The public baths in Rolfe Street were built in 1888 to the designs of Harris, Martin & Harris of Birmingham. Those at the Bearwood end of Thimblemill Road, the main baths for the area, were opened in 1933 and extended in 1966. The slipper baths in Malkin Street, West Smethwick, date from 1929 and those at Cape Hill from 1954. (fn. 20)
A smallpox epidemic in 1883-4 led to the building of an infectious diseases hospital in Holly Lane. (fn. 21) It was closed after Smethwick became a member of the South Staffordshire Joint Smallpox Hospital Board in 1904 and a hospital had been built at Moxley in Wednesbury. In 1906-7 Oldbury urban district council and Smethwick built an infectious diseases hospital to serve both places on the site of the Holly Lane hospital. (fn. 22) Since 1954 it has been the Midland Centre for Neurosurgery and Neurology. (fn. 23) In 1934-5 Smethwick corporation bought and extended St. Chad's Hospital in Hagley Road, Birmingham, built some 20 years before by the Edgbaston Private Nursing Home Ltd. (fn. 24)
The first cemetery in Smethwick was that at West Smethwick which was opened in 1857; it belonged, however, to the Oldbury burial board. (fn. 25) The architect of the chapels was W. Wigginton. (fn. 26) Holy Trinity churchyard was then the main burial ground for Smethwick. Its closure had become necessary for sanitary reasons by 1885 but was postponed until the local board should open a cemetery. (fn. 27) The board had been constituted a burial board in 1884, but the provision of a cemetery was delayed by the decision of the nonconformist majority on the board not to allow any part of a new cemetery to be consecrated. Their aim was to prevent the Anglican clergy from enjoying an advantage over the nonconformist ministers in the matter of fees. The four vicars of the town waived all such financial privileges, but the cemetery opened in Holly Lane in 1886 was never consecrated. (fn. 28) In 1890, however, Uplands cemetery was opened with a consecrated section. (fn. 29)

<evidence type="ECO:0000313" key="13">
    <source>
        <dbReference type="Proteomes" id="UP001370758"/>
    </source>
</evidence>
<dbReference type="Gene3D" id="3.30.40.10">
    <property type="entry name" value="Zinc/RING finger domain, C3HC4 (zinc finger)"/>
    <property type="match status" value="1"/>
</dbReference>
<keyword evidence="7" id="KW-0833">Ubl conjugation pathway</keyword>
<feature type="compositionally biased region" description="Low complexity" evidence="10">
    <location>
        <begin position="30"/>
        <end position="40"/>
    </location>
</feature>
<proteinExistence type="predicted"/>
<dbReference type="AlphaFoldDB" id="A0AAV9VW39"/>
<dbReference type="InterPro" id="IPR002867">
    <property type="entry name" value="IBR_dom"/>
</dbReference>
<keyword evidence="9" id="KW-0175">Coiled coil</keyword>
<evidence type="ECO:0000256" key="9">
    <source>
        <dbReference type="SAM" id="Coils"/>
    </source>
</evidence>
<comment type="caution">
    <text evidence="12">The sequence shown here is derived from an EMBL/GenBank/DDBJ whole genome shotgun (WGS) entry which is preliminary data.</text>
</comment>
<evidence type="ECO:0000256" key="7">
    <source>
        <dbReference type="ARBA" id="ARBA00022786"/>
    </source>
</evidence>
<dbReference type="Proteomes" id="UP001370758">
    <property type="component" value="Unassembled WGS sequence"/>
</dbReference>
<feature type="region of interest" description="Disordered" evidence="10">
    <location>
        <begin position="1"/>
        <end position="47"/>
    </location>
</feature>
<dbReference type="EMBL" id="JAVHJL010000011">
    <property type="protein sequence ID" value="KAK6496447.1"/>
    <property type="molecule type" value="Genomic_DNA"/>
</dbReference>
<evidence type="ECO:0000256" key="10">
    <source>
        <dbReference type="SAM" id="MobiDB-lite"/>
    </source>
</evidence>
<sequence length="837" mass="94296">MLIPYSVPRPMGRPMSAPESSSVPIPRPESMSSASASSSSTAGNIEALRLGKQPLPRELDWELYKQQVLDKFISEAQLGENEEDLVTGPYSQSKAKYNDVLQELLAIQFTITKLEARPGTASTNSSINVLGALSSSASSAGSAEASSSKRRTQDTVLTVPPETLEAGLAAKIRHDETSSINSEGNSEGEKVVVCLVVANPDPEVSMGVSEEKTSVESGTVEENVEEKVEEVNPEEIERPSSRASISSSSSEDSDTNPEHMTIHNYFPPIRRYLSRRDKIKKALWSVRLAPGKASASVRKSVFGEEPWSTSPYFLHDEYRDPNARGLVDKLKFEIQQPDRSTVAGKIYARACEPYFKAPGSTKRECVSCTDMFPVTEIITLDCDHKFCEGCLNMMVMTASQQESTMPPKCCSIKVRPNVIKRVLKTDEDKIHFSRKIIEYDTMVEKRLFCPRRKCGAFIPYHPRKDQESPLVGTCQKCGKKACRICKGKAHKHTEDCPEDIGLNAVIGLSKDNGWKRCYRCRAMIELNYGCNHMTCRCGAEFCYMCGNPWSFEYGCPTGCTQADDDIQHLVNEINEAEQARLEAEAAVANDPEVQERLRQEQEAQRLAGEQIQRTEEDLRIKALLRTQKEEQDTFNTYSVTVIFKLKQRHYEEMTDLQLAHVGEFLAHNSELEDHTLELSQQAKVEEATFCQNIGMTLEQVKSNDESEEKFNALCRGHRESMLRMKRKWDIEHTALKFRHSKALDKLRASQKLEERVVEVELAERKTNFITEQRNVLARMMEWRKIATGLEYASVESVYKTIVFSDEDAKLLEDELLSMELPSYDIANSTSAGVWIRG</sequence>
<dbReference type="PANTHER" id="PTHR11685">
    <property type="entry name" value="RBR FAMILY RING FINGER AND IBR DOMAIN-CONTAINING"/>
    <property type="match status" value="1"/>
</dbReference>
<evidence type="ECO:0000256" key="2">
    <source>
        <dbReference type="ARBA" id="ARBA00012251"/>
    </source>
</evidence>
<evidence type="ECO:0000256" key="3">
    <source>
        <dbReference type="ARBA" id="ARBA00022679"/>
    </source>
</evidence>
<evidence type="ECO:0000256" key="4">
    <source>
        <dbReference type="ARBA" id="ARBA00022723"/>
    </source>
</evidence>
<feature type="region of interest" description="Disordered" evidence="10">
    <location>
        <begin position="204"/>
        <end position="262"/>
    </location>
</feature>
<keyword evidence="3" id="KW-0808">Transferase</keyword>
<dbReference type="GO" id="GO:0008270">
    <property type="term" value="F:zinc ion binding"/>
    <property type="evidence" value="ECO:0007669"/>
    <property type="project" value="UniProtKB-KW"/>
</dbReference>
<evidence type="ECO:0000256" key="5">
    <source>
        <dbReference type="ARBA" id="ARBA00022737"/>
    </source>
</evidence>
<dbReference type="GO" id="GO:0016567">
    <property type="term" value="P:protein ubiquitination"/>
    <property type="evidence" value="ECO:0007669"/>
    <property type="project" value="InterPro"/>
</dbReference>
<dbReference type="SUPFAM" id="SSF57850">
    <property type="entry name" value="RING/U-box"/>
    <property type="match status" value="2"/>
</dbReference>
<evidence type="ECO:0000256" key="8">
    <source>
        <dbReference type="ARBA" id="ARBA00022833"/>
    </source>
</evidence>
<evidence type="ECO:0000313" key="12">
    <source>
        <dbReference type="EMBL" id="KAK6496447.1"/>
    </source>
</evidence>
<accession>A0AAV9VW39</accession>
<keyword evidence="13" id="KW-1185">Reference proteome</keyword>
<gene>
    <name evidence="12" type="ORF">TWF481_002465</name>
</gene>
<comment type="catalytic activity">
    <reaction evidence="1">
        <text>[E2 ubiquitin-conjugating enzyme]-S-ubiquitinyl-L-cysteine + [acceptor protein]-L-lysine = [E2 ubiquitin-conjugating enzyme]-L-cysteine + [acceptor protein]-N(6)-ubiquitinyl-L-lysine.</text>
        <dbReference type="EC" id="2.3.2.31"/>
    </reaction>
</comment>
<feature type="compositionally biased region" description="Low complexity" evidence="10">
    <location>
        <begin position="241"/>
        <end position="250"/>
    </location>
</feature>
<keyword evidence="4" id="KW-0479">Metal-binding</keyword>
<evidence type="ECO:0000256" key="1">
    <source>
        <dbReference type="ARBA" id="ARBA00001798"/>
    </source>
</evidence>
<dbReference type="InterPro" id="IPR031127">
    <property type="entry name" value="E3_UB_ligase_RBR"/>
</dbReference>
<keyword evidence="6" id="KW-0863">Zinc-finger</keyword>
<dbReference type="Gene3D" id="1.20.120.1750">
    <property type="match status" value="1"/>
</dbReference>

A county police force was established in Harborne parish in 1840. (fn. 30) A police station was built in High Street, Smethwick, a little to the south of Queen Street in 1860; (fn. 31) it was replaced by the station in Piddock Road in 1907. (fn. 32)
In the 19th century several firms formed their own fire brigades—Chances in 1843, Mitchells in 1882, Tangyes by 1885, and the Credenda Seamless Tube Co. c. 1890; the Birmingham Railway Carriage and Wagon Co. also had a brigade. A volunteer brigade was formed for the area in 1878 with an engine housed at the depot of the local board's highway department behind the public buildings. The fire station in Rolfe Street was opened in 1910; the adjoining block of twelve flats for married firemen dates from 1933. (fn. 33) In 1948 Smethwick became a joint fire authority with West Bromwich, and the arrangement lasted until the local government reorganization of 1966. (fn. 34) The new county borough of Warley then formed its own brigade with headquarters in Rolfe Street. (fn. 35)